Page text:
2. [11]
    The defendant told Ms Anderson that he did not like reading but that he could read, whereas he was not good at maths and was unable to count.  He thought he was satisfactory at writing.
  3. [12]
    As to the validity of the testing, Ms Anderson noticed that, for two of the most wellknown measures, being the Test of Memory Malingering and the Rey 15item test, the defendant performed above the generally used cut-off point.  However, there were some tasks where the results were less clear. For example, on the dot counting test, compared to the learning disability group, his results were in the “suspect effort range” primarily because he made several errors in counting the dots.  However, with the caveat that the defendant’s response set was indiscriminate at times, Ms Anderson opined that it appeared that the defendant’s performance was satisfactory on the most reliable test of performance validity.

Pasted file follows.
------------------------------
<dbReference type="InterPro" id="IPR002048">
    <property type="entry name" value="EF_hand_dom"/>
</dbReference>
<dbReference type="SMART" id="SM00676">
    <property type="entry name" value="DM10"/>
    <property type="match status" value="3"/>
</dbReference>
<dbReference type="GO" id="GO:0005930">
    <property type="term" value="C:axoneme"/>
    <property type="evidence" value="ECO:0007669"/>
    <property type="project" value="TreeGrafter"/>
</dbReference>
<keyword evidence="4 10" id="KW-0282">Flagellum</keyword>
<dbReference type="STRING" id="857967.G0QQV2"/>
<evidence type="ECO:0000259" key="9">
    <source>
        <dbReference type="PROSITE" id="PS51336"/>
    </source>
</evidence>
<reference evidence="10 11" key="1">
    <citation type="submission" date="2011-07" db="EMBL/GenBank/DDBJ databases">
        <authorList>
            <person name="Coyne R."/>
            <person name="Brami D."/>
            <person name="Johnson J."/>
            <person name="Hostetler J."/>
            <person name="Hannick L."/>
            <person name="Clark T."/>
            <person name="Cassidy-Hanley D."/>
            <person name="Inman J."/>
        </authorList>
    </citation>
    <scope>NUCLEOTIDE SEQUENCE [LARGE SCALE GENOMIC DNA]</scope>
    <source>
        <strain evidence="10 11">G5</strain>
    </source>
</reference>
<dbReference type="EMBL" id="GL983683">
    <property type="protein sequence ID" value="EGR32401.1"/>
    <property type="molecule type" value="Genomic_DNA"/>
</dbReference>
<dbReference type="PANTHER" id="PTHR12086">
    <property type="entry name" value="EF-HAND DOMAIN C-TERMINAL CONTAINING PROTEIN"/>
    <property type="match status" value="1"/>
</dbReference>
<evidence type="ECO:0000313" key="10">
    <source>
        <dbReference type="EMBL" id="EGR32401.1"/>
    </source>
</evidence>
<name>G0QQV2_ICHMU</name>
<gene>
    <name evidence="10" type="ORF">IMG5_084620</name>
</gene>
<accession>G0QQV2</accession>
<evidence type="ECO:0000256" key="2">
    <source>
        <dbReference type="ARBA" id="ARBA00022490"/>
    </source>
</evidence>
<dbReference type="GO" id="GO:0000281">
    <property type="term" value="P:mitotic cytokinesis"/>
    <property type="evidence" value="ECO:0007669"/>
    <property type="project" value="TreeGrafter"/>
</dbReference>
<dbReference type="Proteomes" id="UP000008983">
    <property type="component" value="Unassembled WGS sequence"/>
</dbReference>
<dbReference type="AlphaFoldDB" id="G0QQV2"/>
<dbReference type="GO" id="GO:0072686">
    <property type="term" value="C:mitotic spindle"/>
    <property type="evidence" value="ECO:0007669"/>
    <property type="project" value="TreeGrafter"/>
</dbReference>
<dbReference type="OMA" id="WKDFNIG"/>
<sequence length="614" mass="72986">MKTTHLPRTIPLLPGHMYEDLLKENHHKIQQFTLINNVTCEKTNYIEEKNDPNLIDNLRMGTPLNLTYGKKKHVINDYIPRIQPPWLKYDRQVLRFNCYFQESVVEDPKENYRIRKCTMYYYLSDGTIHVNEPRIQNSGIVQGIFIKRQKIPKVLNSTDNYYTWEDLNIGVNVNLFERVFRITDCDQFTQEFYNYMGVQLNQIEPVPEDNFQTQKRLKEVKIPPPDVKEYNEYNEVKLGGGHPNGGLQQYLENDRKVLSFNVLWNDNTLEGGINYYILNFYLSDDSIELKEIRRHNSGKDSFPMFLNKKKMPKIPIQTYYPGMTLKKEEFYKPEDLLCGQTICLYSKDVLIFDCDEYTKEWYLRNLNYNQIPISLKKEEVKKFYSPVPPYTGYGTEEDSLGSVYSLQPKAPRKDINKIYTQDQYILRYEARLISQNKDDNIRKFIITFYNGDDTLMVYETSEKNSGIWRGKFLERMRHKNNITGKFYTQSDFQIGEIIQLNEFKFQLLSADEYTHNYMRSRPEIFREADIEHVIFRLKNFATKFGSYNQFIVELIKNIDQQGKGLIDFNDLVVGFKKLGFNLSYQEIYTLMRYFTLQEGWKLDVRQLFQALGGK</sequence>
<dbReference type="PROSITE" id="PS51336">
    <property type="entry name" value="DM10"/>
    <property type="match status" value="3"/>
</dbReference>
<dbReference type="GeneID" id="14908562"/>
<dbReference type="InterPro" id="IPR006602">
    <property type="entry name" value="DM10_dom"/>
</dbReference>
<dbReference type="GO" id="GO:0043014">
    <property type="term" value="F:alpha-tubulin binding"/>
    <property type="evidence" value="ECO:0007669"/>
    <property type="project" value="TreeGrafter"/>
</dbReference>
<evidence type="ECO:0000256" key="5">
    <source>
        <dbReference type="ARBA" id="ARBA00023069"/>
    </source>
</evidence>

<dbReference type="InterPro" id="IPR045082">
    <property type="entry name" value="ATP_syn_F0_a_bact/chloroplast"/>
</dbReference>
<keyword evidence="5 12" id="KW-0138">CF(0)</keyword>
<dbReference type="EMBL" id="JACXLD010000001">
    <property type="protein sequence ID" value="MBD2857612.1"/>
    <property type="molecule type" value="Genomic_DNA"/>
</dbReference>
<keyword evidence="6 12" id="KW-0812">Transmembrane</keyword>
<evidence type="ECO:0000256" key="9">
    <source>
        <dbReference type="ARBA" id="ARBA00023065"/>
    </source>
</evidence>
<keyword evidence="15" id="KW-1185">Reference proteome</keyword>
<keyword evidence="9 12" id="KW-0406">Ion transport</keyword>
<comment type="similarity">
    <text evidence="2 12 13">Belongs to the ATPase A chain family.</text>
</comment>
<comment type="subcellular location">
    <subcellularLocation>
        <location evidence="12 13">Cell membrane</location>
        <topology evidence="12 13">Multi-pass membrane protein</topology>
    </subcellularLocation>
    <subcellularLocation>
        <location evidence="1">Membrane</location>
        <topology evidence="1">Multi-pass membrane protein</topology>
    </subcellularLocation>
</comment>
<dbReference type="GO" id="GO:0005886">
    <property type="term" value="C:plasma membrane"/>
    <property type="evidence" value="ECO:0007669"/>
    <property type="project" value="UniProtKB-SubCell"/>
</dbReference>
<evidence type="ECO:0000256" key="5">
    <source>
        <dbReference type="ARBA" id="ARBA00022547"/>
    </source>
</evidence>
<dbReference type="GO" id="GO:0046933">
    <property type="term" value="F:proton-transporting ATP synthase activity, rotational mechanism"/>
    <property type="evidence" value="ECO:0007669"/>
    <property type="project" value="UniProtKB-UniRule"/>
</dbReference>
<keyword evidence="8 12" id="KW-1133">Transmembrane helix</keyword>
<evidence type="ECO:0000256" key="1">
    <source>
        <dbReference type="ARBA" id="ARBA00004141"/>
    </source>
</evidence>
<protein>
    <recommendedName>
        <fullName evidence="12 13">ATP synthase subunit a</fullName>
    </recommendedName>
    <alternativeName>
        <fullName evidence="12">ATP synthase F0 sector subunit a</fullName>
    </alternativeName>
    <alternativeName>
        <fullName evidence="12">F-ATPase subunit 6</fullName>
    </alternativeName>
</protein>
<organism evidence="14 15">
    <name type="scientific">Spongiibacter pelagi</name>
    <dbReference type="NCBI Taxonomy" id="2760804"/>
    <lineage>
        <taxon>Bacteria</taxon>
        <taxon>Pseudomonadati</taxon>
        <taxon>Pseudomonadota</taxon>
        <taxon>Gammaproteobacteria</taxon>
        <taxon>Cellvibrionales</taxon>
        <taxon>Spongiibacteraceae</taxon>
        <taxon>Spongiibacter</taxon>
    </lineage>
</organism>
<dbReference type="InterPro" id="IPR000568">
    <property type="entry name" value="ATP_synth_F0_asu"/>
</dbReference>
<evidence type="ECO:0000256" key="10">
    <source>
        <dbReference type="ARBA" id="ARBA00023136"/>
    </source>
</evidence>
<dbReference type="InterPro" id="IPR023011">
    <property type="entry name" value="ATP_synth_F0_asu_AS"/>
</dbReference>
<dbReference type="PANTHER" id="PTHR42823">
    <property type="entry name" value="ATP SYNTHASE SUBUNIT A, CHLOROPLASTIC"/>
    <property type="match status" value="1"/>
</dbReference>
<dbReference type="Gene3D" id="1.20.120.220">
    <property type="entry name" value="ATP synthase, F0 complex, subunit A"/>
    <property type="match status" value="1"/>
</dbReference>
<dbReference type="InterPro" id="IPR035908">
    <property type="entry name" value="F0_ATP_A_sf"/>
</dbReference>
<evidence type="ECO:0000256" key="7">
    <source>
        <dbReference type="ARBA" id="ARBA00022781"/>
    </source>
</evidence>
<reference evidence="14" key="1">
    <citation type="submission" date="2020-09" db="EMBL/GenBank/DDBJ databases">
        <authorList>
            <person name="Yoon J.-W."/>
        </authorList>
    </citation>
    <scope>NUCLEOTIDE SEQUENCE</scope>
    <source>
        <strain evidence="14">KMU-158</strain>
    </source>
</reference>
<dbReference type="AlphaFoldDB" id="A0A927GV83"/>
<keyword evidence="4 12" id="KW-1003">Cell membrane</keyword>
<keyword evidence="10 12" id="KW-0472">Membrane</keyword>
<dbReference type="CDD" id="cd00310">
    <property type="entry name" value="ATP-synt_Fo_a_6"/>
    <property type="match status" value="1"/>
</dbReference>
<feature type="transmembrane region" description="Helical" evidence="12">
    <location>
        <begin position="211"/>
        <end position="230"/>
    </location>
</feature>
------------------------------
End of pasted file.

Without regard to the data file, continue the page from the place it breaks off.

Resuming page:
4. [13]
    In terms of intellectual assessment, she noted that the defendant’s overall performance on the verbal comprehension index scored in the extremely low range.  The defendant also scored in the extremely low range for attention and concentration skills which were evaluated using the working memory index.
  5. [14]
    The defendant also scored in the extremely low range in terms of his overall level of ability to register new information, as indicated by the immediate memory index.  The defendant’s overall performance on the general intelligence test scored in the extremely low range, namely 55.  This suggests individual functioning at the very low end (likely exceeded by 99.9% of the population) on measures of intellect, memory and academic achievement.
  6. [15]